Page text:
A group of LINUX servers is using dm-crypt to encrypt data. The servers do not store data long-term but are only temporary stopping points for data before it is sent to other systems. The time the data is saved to disk on the server is typically minutes, but at peak time or if there are downstream outages could be several hours. I have heard that the full disk encryption helps protect against malware threats, specifically in this case a malware which could programmatically copy the information while it was temporarily saved on the servers. Could anyone please let me know if this is true as I have not been able to find confirmation?
If the malware is copying the files after they have been written to the disk and without requesting the files through the filesystem (which will decrypt them), encryption will protect them.
If the malware is intercepting the files before they are written to disk or is accessing them through the filesystem encryption will not help.
Encryption only protects against someone accessing the data without going through your OS (eg. removing the physical disk and attaching it to their machine).
I have heard that the full disk encryption helps protect against malware threats, specifically in this case a malware which could programmatically copy the information while it was temporarily saved on the servers.
Full disk encryption does not protect against anything that uses the OS interfaces to read and write to the device in question while the system is running and the device is unlocked. The OS interfaces don't differentiate between CryptoWall and PGP, nor do they differentiate between a foreign country's intelligence service (which is somehow impersonating you to the operating system) and you.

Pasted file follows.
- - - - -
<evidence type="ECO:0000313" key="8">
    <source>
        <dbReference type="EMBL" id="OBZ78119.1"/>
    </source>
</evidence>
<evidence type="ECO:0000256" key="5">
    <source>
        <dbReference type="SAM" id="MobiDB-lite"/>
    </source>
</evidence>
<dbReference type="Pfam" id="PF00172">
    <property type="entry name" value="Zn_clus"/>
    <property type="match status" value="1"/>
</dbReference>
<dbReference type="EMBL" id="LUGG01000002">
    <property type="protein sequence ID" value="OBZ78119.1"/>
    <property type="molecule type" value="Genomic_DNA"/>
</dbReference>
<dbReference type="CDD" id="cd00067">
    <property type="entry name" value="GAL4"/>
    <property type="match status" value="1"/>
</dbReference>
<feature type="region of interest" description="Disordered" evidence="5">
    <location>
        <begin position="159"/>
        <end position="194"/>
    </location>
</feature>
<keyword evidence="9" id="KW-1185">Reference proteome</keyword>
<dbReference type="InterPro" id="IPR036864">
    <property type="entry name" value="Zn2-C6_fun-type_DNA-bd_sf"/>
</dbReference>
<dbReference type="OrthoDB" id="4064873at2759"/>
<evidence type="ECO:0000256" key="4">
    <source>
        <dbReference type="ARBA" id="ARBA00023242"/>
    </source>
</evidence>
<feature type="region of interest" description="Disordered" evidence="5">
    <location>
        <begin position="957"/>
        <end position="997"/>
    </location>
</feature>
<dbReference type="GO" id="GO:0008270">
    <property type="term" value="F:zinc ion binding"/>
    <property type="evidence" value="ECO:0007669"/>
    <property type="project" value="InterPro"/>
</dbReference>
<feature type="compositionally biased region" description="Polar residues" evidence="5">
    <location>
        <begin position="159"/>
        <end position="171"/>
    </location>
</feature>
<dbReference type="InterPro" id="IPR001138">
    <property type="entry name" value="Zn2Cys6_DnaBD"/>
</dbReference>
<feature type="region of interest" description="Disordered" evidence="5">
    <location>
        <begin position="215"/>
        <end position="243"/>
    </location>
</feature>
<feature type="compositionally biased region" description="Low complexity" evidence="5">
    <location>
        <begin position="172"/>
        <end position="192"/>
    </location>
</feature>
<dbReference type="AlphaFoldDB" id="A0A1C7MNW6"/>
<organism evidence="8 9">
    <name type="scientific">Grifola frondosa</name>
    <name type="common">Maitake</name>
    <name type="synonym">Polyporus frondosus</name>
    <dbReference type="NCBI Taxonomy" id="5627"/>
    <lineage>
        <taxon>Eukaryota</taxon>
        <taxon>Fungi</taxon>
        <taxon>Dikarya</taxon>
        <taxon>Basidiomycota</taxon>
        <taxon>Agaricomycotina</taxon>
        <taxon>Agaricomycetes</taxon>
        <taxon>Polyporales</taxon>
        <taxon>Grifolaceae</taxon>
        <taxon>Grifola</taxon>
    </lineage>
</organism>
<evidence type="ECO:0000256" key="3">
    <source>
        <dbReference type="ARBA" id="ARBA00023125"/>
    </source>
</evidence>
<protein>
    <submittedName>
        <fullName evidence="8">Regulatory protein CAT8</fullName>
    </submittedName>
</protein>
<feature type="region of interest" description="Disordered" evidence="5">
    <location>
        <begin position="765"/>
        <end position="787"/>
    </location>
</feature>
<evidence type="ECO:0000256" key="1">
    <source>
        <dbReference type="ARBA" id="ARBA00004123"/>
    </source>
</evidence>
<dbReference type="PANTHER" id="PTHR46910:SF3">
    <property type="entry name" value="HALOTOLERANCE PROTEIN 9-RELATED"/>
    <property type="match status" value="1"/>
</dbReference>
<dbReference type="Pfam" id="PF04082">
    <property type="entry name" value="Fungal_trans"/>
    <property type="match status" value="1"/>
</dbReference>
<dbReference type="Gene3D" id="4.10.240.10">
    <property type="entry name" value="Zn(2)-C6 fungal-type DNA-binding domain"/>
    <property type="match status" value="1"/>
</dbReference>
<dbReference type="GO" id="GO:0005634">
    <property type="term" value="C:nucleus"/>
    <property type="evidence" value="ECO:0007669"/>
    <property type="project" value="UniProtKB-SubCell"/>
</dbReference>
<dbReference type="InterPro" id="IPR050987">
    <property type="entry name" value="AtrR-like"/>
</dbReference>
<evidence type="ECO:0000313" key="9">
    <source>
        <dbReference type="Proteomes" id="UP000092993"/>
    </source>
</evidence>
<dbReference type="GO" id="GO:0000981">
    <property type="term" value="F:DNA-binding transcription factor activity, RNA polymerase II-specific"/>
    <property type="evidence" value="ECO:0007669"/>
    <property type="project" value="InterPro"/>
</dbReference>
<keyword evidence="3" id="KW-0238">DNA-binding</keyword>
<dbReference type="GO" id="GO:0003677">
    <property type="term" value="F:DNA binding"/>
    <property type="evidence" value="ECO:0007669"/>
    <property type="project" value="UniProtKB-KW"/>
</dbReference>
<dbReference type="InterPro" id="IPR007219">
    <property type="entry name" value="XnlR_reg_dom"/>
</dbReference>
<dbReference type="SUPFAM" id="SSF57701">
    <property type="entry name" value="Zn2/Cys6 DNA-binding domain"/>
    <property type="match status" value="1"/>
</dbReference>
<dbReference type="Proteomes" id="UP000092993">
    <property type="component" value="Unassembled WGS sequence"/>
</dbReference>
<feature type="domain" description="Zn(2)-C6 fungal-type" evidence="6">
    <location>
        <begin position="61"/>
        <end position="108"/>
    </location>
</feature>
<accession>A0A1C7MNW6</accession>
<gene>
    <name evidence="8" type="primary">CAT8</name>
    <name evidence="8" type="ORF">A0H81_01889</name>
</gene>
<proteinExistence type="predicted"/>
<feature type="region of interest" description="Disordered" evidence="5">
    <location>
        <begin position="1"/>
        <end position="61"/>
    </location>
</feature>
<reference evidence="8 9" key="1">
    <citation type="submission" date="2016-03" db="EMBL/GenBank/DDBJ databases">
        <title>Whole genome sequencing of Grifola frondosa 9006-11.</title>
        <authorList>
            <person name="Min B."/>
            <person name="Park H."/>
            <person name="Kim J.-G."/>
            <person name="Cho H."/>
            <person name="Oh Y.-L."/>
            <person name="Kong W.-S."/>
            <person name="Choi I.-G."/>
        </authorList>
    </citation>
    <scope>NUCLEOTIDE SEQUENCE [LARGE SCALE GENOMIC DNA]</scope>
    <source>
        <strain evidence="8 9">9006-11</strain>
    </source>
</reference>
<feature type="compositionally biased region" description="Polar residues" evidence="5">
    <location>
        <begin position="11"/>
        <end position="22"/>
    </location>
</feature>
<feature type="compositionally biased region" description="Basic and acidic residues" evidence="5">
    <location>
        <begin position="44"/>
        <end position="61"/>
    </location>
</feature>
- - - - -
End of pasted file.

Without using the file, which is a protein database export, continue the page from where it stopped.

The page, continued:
What full disk encryption does protect is data at rest. The threat model for FDE products, including Bitlocker, LUKS, dm-crypt, and others, is basically: someone who is able to grab an unpowered storage device and run. As an extension to this, their threat model also includes someone who is able to physically access a running system and get hold of a storage device in a way that shuts it down, or someone who is able to copy the data on the device without copying the privileged memory contents of the running system.
A full disk encrypted storage device is either fully accessible to software running with sufficient privileges, or not meaningfully accessible to any software. In other words, as long as anything running on the computer is able to access the files, anything else running on the computer will also have similar access to those files. (File permissions enforced by the operating system may get in the way, but are not affected by the fact that you are using full disk encryption per se.)
As a consequence, full disk encryption offers no meaningful protection against malware.